He surmises a small flame had made its way under the container floor during the fires and was quietly simmering away.
“Opening the container door gave it the oxygen it needed to take off,” he said.
Despite the ordeal they endured and the losses they suffered, the Grahams are resilient.
“On the night of the fire we had a plan, we knew what we had to do and we had the bunkers to escape to,” Mrs Graham said.
“The fire didn’t catch us by surprise because we were watching it for weeks,” she said.
“We weren’t running around in shorts and t-shirts, we had goggles, masks and overalls on, so we had all we needed to survive, we weren’t naïve.”
Mr Graham also had experience in fighting fires on King Island.
“Could it happen again? Yes it could, but it wouldn’t have the same fuel loads, not this summer anyhow,” Mrs Graham said.
Mr Graham said many of the trees will take years to regenerate.
“It was a hot fire, many of them are dead and won’t come back again,” he said.
“That was a yellowbox forest over there,” he says pointing into the yonder.
“It won’t come back.”
The biggest setback the Grahams have suffered is dealing with the bureaucratic red tape in attempting to rebuild.
They were first told they couldn’t rebuild before being recently presented with a Bushfire Attack Level (BAL) rating of 40, one of the highest on the chart, and which Mr Graham says has been accepted by the CFA in principle.
Their destroyed home was built in 2000 but the core of the house came from the former Bellevue Guest House in Lakes Entrance and was 100 years old.
“It had historical significance, but what we build now will be entirely different, we couldn’t replicate what we had and it wouldn’t pass the BAL sniff test in any case,” Mr Graham said.
“It had a complicated roofline.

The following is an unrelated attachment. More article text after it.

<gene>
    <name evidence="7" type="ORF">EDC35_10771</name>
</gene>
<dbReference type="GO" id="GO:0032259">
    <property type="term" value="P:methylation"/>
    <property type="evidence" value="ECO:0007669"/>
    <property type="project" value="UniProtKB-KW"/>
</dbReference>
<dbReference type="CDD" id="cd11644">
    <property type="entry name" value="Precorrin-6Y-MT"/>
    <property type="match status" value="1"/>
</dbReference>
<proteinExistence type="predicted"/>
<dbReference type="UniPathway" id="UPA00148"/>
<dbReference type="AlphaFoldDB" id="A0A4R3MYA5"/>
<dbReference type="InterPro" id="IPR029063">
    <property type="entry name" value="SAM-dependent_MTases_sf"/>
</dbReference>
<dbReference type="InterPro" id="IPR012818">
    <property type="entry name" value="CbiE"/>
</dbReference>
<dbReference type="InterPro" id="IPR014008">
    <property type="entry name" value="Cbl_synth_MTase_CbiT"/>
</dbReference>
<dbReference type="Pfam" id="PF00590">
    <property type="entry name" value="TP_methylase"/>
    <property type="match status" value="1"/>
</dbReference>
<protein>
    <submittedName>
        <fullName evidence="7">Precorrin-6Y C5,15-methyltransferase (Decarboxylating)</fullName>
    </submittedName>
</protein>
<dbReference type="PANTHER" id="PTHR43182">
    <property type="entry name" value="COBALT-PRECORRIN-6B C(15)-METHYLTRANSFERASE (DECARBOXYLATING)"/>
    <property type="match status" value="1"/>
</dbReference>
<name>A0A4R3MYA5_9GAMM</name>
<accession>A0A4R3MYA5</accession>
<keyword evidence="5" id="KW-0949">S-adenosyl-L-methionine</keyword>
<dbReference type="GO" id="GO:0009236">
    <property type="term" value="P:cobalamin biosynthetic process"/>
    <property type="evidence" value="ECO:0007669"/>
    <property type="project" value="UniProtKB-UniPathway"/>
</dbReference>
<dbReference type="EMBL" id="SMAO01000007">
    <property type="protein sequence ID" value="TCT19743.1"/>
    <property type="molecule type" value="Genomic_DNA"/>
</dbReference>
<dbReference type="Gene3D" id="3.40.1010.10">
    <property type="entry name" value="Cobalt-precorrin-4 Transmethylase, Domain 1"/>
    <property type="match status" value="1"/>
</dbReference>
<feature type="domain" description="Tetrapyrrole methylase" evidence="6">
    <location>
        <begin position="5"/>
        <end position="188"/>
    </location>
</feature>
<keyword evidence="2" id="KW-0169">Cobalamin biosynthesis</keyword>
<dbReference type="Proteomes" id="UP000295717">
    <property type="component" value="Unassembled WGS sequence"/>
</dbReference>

“If we do decide to rebuild here, we’d like to do an earth shelter house if it doesn’t break the bank, but it is an expensive option.”
Mr Graham said prior to the fires he had had an extension to the existing house approved and the BAL rating determined then was 29.
This time the well meaning, but ill-informed authorities, had tried to persuade him to resituate the house.
"The first interaction we had they said it was all too difficult and we couldn’t rebuild and then they said, okay, but you can build it further down the hill, about 300 odd metres down the slope,” a bemused Mr Graham said.

“We informed them that it was limestone country down there and it was full of sinkholes, so they agreed it was not a good idea.
“But now they want us to remove more vegetation, it wasn’t particularly dense anyway and blah, blah, blah......
“I think they’d just prefer people not to build in this situation.”
In the meantime, while the slow wheels of bureaucracy turn, the Grahams have been living on and off in an abandoned caravan they inherited from the previous property owners.
“I used to say we need to take this caravan to the tip,” Mrs Graham said.
“And now we’re camping in it on our regular returns.”
Realising that the rebuilding process was going to take an inordinate amount of time, the Grahams decided to buy a bolthole in Nungurner to maintain their sanity.
“We did this, as we knew, contrary to promises by politicians and bureaucrats, that the rebuilding process would involve a lot of our time staring into an abyss,” Mr Graham said.
“Our heads tells us not to rebuild, but our hearts indicate otherwise. Let’s see which one wins,” he smiles.